Diagnostic criteria and severity assessment of acute cholecystitis: Tokyo Guidelines

Masahiko Hirota, Tadahiro Takada, Yoshifumi Kawarada, Yuji Nimura, Fumihiko Miura, Koichi Hirata, Toshihiko Mayumi, Masahiro Yoshida, Steven Strasberg, Henry Pitt, Thomas R. Gadacz, Eduardo de Santibanes, Dirk J. Gouma, Joseph S. Solomkin, Jacques Belghiti, Horst Neuhaus, Markus W. Büchler, Sheung Tat Fan, Chen Guo Ker, Robert T. PadburyKui Hin Liau, Serafin C. Hilvano, Giulio Belli, John A. Windsor, Christos Dervenis

Research output: Contribution to journalArticlepeer-review

254 Scopus citations


The aim of this article is to propose new criteria for the diagnosis and severity assessment of acute cholecystitis, based on a systematic review of the literature and a consensus of experts. A working group reviewed articles with regard to the diagnosis and treatment of acute cholecystitis and extracted the best current available evidence. In addition to the evidence and face-to-face discussions, domestic consensus meetings were held by the experts in order to assess the results. A provisional outcome statement regarding the diagnostic criteria and criteria for severity assessment was discussed and finalized during an International Consensus Meeting held in Tokyo 2006. Patients exhibiting one of the local signs of inflammation, such as Murphy's sign, or a mass, pain or tenderness in the right upper quadrant, as well as one of the systemic signs of inflammation, such as fever, elevated white blood cell count, and elevated C-reactive protein level, are diagnosed as having acute cholecystitis. Patients in whom suspected clinical findings are confirmed by diagnostic imaging are also diagnosed with acute cholecystitis. The severity of acute cholecystitis is classified into three grades, mild (grade I), moderate (grade II), and severe (grade III). Grade I (mild acute cholecystitis) is defined as acute cholecystitis in a patient with no organ dysfunction and limited disease in the gallbladder, making cholecystectomy a low-risk procedure. Grade II (moderate acute cholecystitis) is associated with no organ dysfunction but there is extensive disease in the gallbladder, resulting in difficulty in safely performing a cholecystectomy. Grade II disease is usually characterized by an elevated white blood cell count; a palpable, tender mass in the right upper abdominal quadrant; disease duration of more than 72h; and imaging studies indicating significant inflammatory changes in the gallbladder. Grade III (severe acute cholecystitis) is defined as acute cholecystitis with organ dysfunction.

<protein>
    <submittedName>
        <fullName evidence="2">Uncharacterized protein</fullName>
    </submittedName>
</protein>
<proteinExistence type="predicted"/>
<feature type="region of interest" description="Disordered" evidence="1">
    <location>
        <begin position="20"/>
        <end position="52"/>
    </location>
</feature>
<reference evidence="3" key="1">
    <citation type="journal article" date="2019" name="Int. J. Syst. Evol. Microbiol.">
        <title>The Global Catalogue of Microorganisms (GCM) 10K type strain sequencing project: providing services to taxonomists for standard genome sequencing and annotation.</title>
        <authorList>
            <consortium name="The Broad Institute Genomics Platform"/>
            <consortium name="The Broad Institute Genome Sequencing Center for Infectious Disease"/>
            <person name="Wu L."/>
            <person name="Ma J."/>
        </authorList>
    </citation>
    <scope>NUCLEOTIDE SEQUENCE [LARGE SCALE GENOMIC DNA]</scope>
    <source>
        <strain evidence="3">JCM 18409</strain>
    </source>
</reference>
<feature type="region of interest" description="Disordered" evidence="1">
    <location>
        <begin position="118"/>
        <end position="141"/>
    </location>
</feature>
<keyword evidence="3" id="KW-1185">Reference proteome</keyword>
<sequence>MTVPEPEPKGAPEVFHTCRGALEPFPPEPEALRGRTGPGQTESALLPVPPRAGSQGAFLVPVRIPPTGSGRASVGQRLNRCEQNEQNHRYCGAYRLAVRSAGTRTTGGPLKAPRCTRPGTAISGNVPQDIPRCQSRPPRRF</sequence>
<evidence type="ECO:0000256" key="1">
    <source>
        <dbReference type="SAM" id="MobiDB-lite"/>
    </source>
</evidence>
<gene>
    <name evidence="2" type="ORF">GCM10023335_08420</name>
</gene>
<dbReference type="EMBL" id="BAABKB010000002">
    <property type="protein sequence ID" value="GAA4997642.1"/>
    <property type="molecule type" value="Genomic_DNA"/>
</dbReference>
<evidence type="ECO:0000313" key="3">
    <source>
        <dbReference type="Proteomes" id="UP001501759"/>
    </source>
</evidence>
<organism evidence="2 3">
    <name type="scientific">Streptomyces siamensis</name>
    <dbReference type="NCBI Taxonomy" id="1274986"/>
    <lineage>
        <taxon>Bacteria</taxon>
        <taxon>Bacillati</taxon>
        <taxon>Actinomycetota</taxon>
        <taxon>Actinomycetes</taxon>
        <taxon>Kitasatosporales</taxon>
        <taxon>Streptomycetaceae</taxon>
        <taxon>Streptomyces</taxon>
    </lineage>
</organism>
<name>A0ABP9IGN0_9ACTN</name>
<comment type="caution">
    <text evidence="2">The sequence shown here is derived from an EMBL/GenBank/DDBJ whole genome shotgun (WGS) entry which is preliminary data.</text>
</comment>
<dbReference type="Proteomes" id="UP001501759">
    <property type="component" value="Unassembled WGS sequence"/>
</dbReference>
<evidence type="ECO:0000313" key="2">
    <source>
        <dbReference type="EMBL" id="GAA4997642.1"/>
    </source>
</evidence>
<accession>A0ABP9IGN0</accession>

Original languageEnglish (US)
Pages (from-to)78-82
Number of pages5
JournalJournal of Hepato-Biliary-Pancreatic Surgery
Issue number1
StatePublished - Jan 2007
Externally publishedYes


  • Acute cholecystitis
  • Diagnosis
  • Guidelines
  • Infection
  • Severity of illness index

ASJC Scopus subject areas

  • Surgery
  • Hepatology


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